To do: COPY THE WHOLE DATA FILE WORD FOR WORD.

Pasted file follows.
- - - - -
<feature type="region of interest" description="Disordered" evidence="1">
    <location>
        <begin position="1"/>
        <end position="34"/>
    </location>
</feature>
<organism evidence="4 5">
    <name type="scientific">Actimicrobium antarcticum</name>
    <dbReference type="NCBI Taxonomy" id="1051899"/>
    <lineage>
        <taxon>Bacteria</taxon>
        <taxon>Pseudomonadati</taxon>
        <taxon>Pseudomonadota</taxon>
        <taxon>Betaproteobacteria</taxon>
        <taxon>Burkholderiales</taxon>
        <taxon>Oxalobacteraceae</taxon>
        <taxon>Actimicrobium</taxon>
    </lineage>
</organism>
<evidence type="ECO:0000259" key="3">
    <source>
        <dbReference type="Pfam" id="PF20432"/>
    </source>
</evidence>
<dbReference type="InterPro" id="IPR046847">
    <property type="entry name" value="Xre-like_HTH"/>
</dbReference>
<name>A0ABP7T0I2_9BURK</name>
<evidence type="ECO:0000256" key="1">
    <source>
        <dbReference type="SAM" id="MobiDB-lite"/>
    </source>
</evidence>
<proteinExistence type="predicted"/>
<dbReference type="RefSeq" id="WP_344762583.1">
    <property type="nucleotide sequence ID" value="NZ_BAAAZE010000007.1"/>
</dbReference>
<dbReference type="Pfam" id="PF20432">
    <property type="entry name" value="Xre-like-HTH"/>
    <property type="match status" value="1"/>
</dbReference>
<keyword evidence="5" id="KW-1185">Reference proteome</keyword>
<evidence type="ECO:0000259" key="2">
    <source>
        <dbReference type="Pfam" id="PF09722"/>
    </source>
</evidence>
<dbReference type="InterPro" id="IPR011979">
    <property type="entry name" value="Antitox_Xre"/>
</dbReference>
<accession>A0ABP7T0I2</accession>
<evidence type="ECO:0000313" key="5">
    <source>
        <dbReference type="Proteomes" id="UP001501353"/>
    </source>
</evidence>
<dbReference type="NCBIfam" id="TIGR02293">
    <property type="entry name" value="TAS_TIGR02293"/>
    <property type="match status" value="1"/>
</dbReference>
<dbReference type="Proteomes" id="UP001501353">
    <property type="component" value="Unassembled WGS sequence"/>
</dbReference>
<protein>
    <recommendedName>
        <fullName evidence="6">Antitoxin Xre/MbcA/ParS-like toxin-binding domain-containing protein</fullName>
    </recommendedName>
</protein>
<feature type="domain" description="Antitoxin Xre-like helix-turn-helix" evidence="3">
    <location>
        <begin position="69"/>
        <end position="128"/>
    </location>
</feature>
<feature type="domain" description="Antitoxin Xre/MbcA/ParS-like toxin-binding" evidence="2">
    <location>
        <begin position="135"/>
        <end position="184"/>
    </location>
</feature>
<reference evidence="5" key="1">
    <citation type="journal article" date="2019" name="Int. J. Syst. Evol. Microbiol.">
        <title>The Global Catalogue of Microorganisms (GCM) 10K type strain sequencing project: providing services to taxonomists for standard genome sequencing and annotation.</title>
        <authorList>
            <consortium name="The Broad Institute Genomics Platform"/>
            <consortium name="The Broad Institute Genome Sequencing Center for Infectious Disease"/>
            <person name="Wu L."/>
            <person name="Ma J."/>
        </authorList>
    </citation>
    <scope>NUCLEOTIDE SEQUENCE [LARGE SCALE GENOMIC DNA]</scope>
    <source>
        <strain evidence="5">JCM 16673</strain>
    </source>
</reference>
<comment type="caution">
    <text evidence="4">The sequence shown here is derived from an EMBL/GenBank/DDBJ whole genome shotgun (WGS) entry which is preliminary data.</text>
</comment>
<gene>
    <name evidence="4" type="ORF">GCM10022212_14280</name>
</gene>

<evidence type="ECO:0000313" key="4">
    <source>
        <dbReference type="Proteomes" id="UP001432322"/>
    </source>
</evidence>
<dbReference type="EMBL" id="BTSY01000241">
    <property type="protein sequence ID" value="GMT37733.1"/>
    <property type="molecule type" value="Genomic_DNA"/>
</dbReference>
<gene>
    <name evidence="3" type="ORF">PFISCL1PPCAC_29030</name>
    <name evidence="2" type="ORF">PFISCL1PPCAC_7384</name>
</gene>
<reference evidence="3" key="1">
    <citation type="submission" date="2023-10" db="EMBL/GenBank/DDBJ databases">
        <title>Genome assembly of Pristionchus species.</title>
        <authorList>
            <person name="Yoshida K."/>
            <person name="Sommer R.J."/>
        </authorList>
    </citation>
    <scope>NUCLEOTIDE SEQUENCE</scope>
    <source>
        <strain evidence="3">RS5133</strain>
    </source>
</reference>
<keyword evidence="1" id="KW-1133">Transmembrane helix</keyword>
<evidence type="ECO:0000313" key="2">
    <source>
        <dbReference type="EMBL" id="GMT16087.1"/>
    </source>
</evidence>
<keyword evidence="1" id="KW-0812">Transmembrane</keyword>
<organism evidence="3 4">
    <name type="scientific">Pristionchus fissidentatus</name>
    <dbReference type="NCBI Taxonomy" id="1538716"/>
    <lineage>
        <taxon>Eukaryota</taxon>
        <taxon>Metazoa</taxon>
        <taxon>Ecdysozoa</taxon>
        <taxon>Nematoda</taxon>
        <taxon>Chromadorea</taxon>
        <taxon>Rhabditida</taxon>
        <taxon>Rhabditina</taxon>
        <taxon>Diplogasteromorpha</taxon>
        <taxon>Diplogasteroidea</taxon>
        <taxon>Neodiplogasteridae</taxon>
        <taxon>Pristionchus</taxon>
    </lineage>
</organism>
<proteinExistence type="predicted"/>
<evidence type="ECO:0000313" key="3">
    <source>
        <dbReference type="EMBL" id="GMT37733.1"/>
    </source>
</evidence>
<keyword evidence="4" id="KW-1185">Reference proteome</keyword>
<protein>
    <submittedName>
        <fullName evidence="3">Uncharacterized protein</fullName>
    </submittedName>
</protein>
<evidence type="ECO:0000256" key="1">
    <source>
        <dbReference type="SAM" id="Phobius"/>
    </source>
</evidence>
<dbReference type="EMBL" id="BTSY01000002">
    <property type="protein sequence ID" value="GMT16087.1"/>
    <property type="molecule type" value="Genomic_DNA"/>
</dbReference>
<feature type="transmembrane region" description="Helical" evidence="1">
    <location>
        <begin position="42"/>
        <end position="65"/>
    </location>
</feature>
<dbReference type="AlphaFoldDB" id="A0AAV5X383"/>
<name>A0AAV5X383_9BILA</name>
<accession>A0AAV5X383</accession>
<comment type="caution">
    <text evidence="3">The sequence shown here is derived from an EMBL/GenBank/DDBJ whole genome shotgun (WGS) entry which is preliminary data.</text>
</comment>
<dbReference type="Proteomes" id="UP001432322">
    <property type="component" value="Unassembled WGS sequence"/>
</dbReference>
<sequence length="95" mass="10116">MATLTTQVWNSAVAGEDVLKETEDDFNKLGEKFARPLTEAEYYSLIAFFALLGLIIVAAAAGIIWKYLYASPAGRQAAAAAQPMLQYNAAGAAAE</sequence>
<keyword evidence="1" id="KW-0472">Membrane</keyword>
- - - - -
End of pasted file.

<feature type="region of interest" description="Disordered" evidence="1">
    <location>
        <begin position="1"/>
        <end position="34"/>
    </location>
</feature>
<organism evidence="4 5">
    <name type="scientific">Actimicrobium antarcticum</name>
    <dbReference type="NCBI Taxonomy" id="1051899"/>
    <lineage>
        <taxon>Bacteria</taxon>
        <taxon>Pseudomonadati</taxon>
        <taxon>Pseudomonadota</taxon>
        <taxon>Betaproteobacteria</taxon>
        <taxon>Burkholderiales</taxon>
        <taxon>Oxalobacteraceae</taxon>
        <taxon>Actimicrobium</taxon>
    </lineage>
</organism>
<evidence type="ECO:0000259" key="3">
    <source>
        <dbReference type="Pfam" id="PF20432"/>
    </source>
</evidence>
<dbReference type="InterPro" id="IPR046847">
    <property type="entry name" value="Xre-like_HTH"/>
</dbReference>
<name>A0ABP7T0I2_9BURK</name>
<evidence type="ECO:0000256" key="1">
    <source>
        <dbReference type="SAM" id="MobiDB-lite"/>
    </source>
</evidence>
<proteinExistence type="predicted"/>
<dbReference type="RefSeq" id="WP_344762583.1">
    <property type="nucleotide sequence ID" value="NZ_BAAAZE010000007.1"/>
</dbReference>
<dbReference type="Pfam" id="PF20432">
    <property type="entry name" value="Xre-like-HTH"/>
    <property type="match status" value="1"/>
</dbReference>
<keyword evidence="5" id="KW-1185">Reference proteome</keyword>
<evidence type="ECO:0000259" key="2">
    <source>
        <dbReference type="Pfam" id="PF09722"/>
    </source>
</evidence>
<dbReference type="InterPro" id="IPR011979">
    <property type="entry name" value="Antitox_Xre"/>
</dbReference>
<accession>A0ABP7T0I2</accession>
<evidence type="ECO:0000313" key="5">
    <source>
        <dbReference type="Proteomes" id="UP001501353"/>
    </source>
</evidence>
<dbReference type="NCBIfam" id="TIGR02293">
    <property type="entry name" value="TAS_TIGR02293"/>
    <property type="match status" value="1"/>
</dbReference>
<dbReference type="Proteomes" id="UP001501353">
    <property type="component" value="Unassembled WGS sequence"/>
</dbReference>
<protein>
    <recommendedName>
        <fullName evidence="6">Antitoxin Xre/MbcA/ParS-like toxin-binding domain-containing protein</fullName>
    </recommendedName>
</protein>
<feature type="domain" description="Antitoxin Xre-like helix-turn-helix" evidence="3">
    <location>
        <begin position="69"/>
        <end position="128"/>
    </location>
</feature>
<feature type="domain" description="Antitoxin Xre/MbcA/ParS-like toxin-binding" evidence="2">
    <location>
        <begin position="135"/>
        <end position="184"/>
    </location>
</feature>
<reference evidence="5" key="1">
    <citation type="journal article" date="2019" name="Int. J. Syst. Evol. Microbiol.">
        <title>The Global Catalogue of Microorganisms (GCM) 10K type strain sequencing project: providing services to taxonomists for standard genome sequencing and annotation.</title>
        <authorList>
            <consortium name="The Broad Institute Genomics Platform"/>
            <consortium name="The Broad Institute Genome Sequencing Center for Infectious Disease"/>
            <person name="Wu L."/>
            <person name="Ma J."/>
        </authorList>
    </citation>
    <scope>NUCLEOTIDE SEQUENCE [LARGE SCALE GENOMIC DNA]</scope>
    <source>
        <strain evidence="5">JCM 16673</strain>
    </source>
</reference>
<comment type="caution">
    <text evidence="4">The sequence shown here is derived from an EMBL/GenBank/DDBJ whole genome shotgun (WGS) entry which is preliminary data.</text>
</comment>
<gene>
    <name evidence="4" type="ORF">GCM10022212_14280</name>
</gene>

<evidence type="ECO:0000313" key="4">
    <source>
        <dbReference type="Proteomes" id="UP001432322"/>
    </source>
</evidence>
<dbReference type="EMBL" id="BTSY01000241">
    <property type="protein sequence ID" value="GMT37733.1"/>
    <property type="molecule type" value="Genomic_DNA"/>
</dbReference>
<gene>
    <name evidence="3" type="ORF">PFISCL1PPCAC_29030</name>
    <name evidence="2" type="ORF">PFISCL1PPCAC_7384</name>
</gene>
<reference evidence="3" key="1">
    <citation type="submission" date="2023-10" db="EMBL/GenBank/DDBJ databases">
        <title>Genome assembly of Pristionchus species.</title>
        <authorList>
            <person name="Yoshida K."/>
            <person name="Sommer R.J."/>
        </authorList>
    </citation>
    <scope>NUCLEOTIDE SEQUENCE</scope>
    <source>
        <strain evidence="3">RS5133</strain>
    </source>
</reference>
<keyword evidence="1" id="KW-1133">Transmembrane helix</keyword>
<evidence type="ECO:0000313" key="2">
    <source>
        <dbReference type="EMBL" id="GMT16087.1"/>
    </source>
</evidence>
<keyword evidence="1" id="KW-0812">Transmembrane</keyword>
<organism evidence="3 4">
    <name type="scientific">Pristionchus fissidentatus</name>
    <dbReference type="NCBI Taxonomy" id="1538716"/>
    <lineage>
        <taxon>Eukaryota</taxon>
        <taxon>Metazoa</taxon>
        <taxon>Ecdysozoa</taxon>
        <taxon>Nematoda</taxon>
        <taxon>Chromadorea</taxon>
        <taxon>Rhabditida</taxon>
        <taxon>Rhabditina</taxon>
        <taxon>Diplogasteromorpha</taxon>
        <taxon>Diplogasteroidea</taxon>
        <taxon>Neodiplogasteridae</taxon>
        <taxon>Pristionchus</taxon>
    </lineage>
</organism>
<proteinExistence type="predicted"/>
<evidence type="ECO:0000313" key="3">
    <source>
        <dbReference type="EMBL" id="GMT37733.1"/>
    </source>
</evidence>
<keyword evidence="4" id="KW-1185">Reference proteome</keyword>
<protein>
    <submittedName>
        <fullName evidence="3">Uncharacterized protein</fullName>
    </submittedName>
</protein>
<evidence type="ECO:0000256" key="1">
    <source>
        <dbReference type="SAM" id="Phobius"/>
    </source>
</evidence>
<dbReference type="EMBL" id="BTSY01000002">
    <property type="protein sequence ID" value="GMT16087.1"/>
    <property type="molecule type" value="Genomic_DNA"/>
</dbReference>
<feature type="transmembrane region" description="Helical" evidence="1">
    <location>
        <begin position="42"/>
        <end position="65"/>
    </location>
</feature>
<dbReference type="AlphaFoldDB" id="A0AAV5X383"/>
<name>A0AAV5X383_9BILA</name>
<accession>A0AAV5X383</accession>
<comment type="caution">
    <text evidence="3">The sequence shown here is derived from an EMBL/GenBank/DDBJ whole genome shotgun (WGS) entry which is preliminary data.</text>
</comment>
<dbReference type="Proteomes" id="UP001432322">
    <property type="component" value="Unassembled WGS sequence"/>
</dbReference>
<sequence length="95" mass="10116">MATLTTQVWNSAVAGEDVLKETEDDFNKLGEKFARPLTEAEYYSLIAFFALLGLIIVAAAAGIIWKYLYASPAGRQAAAAAQPMLQYNAAGAAAE</sequence>
<keyword evidence="1" id="KW-0472">Membrane</keyword>